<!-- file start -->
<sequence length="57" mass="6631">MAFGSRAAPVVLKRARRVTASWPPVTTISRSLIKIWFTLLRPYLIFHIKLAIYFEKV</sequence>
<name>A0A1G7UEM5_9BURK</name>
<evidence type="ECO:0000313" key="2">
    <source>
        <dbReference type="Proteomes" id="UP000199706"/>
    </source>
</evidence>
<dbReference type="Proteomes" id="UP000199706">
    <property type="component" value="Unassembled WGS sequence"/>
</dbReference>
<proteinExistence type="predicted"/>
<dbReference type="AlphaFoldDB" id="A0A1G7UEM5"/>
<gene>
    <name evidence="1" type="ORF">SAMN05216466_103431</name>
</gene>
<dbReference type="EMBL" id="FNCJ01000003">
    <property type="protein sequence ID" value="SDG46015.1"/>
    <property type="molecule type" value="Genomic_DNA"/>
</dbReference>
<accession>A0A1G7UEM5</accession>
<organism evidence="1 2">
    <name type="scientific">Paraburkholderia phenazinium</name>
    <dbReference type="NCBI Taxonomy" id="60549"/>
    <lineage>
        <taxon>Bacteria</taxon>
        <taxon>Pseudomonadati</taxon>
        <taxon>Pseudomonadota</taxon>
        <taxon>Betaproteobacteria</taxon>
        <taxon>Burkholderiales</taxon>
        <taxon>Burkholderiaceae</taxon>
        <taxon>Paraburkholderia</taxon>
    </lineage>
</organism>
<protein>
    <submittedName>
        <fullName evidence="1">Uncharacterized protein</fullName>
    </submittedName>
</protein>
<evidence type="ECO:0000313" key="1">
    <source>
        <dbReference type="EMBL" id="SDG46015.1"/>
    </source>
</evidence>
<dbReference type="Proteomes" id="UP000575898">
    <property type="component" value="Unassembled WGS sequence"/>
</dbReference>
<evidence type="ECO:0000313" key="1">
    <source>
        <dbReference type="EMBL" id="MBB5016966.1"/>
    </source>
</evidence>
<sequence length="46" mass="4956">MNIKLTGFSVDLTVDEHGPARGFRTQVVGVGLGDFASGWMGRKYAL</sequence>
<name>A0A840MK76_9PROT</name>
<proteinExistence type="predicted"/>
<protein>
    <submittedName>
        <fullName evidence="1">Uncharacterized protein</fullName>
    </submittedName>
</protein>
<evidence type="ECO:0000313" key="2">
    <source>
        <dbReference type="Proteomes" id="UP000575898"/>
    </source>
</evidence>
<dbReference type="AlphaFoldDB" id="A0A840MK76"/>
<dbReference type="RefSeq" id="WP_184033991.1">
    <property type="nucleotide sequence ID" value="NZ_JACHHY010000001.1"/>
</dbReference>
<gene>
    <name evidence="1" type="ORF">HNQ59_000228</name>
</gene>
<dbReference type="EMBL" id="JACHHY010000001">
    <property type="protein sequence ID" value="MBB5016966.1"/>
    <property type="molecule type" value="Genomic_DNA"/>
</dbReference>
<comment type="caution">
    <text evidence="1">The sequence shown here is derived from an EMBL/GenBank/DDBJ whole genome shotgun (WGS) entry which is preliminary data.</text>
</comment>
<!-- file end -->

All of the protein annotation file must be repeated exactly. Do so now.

<sequence length="57" mass="6631">MAFGSRAAPVVLKRARRVTASWPPVTTISRSLIKIWFTLLRPYLIFHIKLAIYFEKV</sequence>
<name>A0A1G7UEM5_9BURK</name>
<evidence type="ECO:0000313" key="2">
    <source>
        <dbReference type="Proteomes" id="UP000199706"/>
    </source>
</evidence>
<dbReference type="Proteomes" id="UP000199706">
    <property type="component" value="Unassembled WGS sequence"/>
</dbReference>
<proteinExistence type="predicted"/>
<dbReference type="AlphaFoldDB" id="A0A1G7UEM5"/>
<gene>
    <name evidence="1" type="ORF">SAMN05216466_103431</name>
</gene>
<dbReference type="EMBL" id="FNCJ01000003">
    <property type="protein sequence ID" value="SDG46015.1"/>
    <property type="molecule type" value="Genomic_DNA"/>
</dbReference>
<accession>A0A1G7UEM5</accession>
<organism evidence="1 2">
    <name type="scientific">Paraburkholderia phenazinium</name>
    <dbReference type="NCBI Taxonomy" id="60549"/>
    <lineage>
        <taxon>Bacteria</taxon>
        <taxon>Pseudomonadati</taxon>
        <taxon>Pseudomonadota</taxon>
        <taxon>Betaproteobacteria</taxon>
        <taxon>Burkholderiales</taxon>
        <taxon>Burkholderiaceae</taxon>
        <taxon>Paraburkholderia</taxon>
    </lineage>
</organism>
<protein>
    <submittedName>
        <fullName evidence="1">Uncharacterized protein</fullName>
    </submittedName>
</protein>
<evidence type="ECO:0000313" key="1">
    <source>
        <dbReference type="EMBL" id="SDG46015.1"/>
    </source>
</evidence>
<dbReference type="Proteomes" id="UP000575898">
    <property type="component" value="Unassembled WGS sequence"/>
</dbReference>
<evidence type="ECO:0000313" key="1">
    <source>
        <dbReference type="EMBL" id="MBB5016966.1"/>
    </source>
</evidence>
<sequence length="46" mass="4956">MNIKLTGFSVDLTVDEHGPARGFRTQVVGVGLGDFASGWMGRKYAL</sequence>
<name>A0A840MK76_9PROT</name>
<proteinExistence type="predicted"/>
<protein>
    <submittedName>
        <fullName evidence="1">Uncharacterized protein</fullName>
    </submittedName>
</protein>
<evidence type="ECO:0000313" key="2">
    <source>
        <dbReference type="Proteomes" id="UP000575898"/>
    </source>
</evidence>
<dbReference type="AlphaFoldDB" id="A0A840MK76"/>
<dbReference type="RefSeq" id="WP_184033991.1">
    <property type="nucleotide sequence ID" value="NZ_JACHHY010000001.1"/>
</dbReference>
<gene>
    <name evidence="1" type="ORF">HNQ59_000228</name>
</gene>
<dbReference type="EMBL" id="JACHHY010000001">
    <property type="protein sequence ID" value="MBB5016966.1"/>
    <property type="molecule type" value="Genomic_DNA"/>
</dbReference>
<comment type="caution">
    <text evidence="1">The sequence shown here is derived from an EMBL/GenBank/DDBJ whole genome shotgun (WGS) entry which is preliminary data.</text>
</comment>